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pierre laszlo

 
The avocado tree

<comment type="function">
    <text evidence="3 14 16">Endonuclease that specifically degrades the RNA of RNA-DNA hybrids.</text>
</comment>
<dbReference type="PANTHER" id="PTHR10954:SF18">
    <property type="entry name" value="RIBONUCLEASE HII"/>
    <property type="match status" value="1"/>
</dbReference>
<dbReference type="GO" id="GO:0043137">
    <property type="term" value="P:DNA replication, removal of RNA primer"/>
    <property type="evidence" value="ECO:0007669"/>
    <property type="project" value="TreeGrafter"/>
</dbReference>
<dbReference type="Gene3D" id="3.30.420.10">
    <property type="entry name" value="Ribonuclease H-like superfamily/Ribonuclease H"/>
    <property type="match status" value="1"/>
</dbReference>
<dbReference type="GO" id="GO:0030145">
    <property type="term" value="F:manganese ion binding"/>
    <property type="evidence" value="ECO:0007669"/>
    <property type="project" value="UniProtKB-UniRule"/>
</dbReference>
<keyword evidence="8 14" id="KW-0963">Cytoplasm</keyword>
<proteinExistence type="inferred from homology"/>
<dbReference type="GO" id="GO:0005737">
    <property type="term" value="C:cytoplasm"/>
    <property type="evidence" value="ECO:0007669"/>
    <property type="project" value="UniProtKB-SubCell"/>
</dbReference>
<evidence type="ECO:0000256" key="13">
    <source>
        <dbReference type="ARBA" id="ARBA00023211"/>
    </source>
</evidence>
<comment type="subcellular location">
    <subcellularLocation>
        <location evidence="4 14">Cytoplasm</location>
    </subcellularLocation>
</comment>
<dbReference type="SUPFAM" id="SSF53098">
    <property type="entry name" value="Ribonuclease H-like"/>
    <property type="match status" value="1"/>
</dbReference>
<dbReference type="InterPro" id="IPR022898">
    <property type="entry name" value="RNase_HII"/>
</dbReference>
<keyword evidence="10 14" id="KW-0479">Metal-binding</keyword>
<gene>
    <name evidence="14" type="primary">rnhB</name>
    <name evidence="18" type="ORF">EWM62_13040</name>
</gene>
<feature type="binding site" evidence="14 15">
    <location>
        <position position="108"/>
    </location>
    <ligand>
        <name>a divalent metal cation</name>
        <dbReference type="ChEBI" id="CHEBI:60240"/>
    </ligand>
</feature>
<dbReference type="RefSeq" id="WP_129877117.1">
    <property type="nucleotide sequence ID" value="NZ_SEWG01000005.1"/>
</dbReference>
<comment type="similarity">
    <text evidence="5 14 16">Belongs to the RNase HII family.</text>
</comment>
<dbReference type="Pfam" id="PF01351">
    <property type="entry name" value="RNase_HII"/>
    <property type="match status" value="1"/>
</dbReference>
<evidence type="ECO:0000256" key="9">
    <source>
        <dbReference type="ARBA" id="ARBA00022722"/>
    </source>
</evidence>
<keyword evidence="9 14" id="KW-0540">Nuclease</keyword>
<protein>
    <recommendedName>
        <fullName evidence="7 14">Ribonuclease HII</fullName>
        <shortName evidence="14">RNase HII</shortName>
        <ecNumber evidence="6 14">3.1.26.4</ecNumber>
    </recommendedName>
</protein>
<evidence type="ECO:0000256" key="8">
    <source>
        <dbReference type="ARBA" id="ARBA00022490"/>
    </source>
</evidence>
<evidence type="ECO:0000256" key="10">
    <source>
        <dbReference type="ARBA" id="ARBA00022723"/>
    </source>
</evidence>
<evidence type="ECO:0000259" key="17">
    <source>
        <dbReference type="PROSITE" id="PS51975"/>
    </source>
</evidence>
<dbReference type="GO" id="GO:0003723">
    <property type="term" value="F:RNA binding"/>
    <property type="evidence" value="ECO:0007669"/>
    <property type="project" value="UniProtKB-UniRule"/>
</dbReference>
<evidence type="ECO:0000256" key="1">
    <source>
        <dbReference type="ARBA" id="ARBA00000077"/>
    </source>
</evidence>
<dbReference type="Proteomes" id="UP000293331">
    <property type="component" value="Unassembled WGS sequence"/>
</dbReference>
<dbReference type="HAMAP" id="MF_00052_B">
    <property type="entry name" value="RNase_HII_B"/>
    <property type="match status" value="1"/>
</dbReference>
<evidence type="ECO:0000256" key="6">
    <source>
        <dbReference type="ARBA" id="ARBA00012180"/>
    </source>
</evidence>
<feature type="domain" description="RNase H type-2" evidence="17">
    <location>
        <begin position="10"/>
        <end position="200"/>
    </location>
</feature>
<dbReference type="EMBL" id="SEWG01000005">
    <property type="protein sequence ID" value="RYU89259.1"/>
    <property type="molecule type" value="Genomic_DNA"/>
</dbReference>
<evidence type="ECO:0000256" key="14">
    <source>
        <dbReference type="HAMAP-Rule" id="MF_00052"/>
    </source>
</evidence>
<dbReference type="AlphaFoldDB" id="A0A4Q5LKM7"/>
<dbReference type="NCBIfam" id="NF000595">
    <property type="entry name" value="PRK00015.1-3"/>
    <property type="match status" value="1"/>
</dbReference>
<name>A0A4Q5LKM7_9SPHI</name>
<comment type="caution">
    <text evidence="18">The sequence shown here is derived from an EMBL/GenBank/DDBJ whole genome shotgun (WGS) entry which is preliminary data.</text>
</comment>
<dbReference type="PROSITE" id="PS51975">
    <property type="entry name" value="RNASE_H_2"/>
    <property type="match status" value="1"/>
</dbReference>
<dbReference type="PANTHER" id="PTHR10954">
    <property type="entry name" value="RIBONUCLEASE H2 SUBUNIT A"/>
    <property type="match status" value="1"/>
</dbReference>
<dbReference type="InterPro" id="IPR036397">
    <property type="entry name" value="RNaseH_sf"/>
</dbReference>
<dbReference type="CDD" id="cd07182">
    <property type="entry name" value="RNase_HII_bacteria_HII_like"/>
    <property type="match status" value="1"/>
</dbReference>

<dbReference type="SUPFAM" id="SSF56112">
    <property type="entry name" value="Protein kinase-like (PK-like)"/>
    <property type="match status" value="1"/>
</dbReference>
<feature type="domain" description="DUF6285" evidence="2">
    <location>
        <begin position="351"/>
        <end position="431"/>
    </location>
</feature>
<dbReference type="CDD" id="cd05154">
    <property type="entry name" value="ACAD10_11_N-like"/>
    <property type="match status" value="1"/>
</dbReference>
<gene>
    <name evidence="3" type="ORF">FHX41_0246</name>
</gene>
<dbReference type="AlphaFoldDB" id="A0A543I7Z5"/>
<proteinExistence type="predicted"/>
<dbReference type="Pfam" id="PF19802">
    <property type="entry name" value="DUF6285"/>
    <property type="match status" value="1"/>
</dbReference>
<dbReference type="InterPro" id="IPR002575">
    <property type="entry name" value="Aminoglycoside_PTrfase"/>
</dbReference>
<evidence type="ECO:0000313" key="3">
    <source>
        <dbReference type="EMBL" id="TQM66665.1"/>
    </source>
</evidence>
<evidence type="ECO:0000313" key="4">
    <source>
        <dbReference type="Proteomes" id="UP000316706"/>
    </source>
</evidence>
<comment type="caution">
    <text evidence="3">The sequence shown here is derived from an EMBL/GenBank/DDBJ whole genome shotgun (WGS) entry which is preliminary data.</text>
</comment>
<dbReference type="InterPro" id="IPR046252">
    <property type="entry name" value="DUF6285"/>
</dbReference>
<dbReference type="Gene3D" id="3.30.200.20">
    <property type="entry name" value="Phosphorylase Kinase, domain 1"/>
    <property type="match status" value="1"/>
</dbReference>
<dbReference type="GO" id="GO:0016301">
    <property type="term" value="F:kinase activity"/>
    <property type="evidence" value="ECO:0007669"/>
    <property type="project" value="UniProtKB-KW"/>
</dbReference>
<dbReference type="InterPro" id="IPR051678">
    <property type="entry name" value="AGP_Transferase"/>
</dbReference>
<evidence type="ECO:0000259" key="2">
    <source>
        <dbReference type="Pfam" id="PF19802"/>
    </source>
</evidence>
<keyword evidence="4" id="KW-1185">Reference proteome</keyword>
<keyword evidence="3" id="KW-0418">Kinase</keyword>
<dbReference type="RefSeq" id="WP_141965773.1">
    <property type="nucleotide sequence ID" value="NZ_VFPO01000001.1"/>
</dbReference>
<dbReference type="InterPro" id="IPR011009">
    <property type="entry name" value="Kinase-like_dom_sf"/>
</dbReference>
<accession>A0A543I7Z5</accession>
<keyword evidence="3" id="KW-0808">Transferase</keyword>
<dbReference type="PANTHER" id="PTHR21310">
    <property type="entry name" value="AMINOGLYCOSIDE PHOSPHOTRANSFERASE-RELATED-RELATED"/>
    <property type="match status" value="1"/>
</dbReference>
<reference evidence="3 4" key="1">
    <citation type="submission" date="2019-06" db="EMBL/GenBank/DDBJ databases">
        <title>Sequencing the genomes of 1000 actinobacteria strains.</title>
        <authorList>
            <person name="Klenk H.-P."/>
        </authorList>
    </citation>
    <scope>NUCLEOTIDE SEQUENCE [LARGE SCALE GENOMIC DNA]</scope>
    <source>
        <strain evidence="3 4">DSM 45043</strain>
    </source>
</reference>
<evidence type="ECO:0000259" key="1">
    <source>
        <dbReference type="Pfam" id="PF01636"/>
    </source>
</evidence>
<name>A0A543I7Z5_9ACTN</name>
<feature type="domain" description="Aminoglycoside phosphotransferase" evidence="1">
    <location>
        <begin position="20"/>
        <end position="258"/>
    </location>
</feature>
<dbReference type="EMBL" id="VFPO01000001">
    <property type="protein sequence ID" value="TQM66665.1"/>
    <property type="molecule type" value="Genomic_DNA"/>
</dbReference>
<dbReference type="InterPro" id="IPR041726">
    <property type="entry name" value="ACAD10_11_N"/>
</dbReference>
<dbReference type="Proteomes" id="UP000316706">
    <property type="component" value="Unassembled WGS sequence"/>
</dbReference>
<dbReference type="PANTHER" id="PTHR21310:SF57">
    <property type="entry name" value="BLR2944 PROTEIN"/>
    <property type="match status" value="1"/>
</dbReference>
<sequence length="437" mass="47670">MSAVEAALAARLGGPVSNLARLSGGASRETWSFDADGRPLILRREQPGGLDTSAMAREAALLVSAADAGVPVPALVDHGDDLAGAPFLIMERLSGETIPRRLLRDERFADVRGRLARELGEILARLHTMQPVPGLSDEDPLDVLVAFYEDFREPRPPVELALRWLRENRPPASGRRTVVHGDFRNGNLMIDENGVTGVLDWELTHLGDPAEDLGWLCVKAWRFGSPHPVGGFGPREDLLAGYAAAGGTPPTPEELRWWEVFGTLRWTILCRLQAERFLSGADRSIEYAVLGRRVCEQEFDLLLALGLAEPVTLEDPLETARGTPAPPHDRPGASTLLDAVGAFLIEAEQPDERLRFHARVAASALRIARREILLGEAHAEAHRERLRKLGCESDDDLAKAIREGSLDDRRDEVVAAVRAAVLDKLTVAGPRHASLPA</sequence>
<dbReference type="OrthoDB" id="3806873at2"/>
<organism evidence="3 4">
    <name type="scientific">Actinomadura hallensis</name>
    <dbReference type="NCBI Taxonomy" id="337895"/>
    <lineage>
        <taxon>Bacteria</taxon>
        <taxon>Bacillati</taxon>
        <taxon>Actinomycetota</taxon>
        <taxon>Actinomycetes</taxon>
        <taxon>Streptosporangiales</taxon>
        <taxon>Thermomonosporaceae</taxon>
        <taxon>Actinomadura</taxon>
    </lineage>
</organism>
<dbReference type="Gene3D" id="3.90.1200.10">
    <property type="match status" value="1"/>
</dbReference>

The avocado plant, Persea americana, of the Lauraceae family, originated in Mexico. Linnaeus identified it as a relative of the laurel and thus named it Laurus persea. The cultivar Persea americana Hass is named after a mail carrier, Rudolf Hass, who patented a single productive tree in 1935. Its name, “ahuacatl,” in the Aztec language is due to the fruit resembling a human testicle. Indeed, this Nahuatl word for their “fertility fruit” closely resembles “guaca-mole.” It was transcribed into Spanish as “avocado” at the time of the Conquest: the earliest known written mention in Europe is by Martín Fernández de Enciso (c. 1470–c. 1528) in his Suma de Geographia que Trata de Todas las Partidas y Provincias del Mundo (1518 or 19). The first written use in English of the word “avocado” was by Hans Sloane in a 1696 index of Jamaican plants. The plant was introduced to Indonesia in 1750, Brazil in 1809, the Levant in 1908, and to South Africa and Australia in the late 19th century. The French planted it in Guiana, Santo Domingo and even on Réunion Island in the Indian Ocean. Hence, nowadays avocadoes may come from a large number of areas worldwide. The tree can grow to 70 ft with alternately ar-ranged leaves 5-10 in long. The buttery texture of the pulp struck geographers and botanists several centuries ago. It stems from an abundance of fats, about 15%, derived predominately from monounsaturated fatty acids (10% of the weight). The energy content, per 100 g, is 670 kJ (160 kcal). Consumption of 200 g/d of avocado within an energy-restricted diet does not compromise weight loss when substituted for 30 g of mixed dietary fat. The fruit is also rich in potassium and vitamins, including vitamin C and pantothenic acid (B5), about 28% of the daily need per 100 g serving. In addition to its nutritive value, there are also medical applica-tions, for lowering cholesterol, for cancer-prevention — chemicals in the fruit selectively in-duce cell cycle arrest, inhibit growth, and induce apoptosis in precancerous and cancer cell lines — for arthritic hips and knees and for painful gums. An intriguing conjecture is that the avocado tree coevolved with large herbivores such as the dinosaurs. It is based on the unu-sually large size of the pit.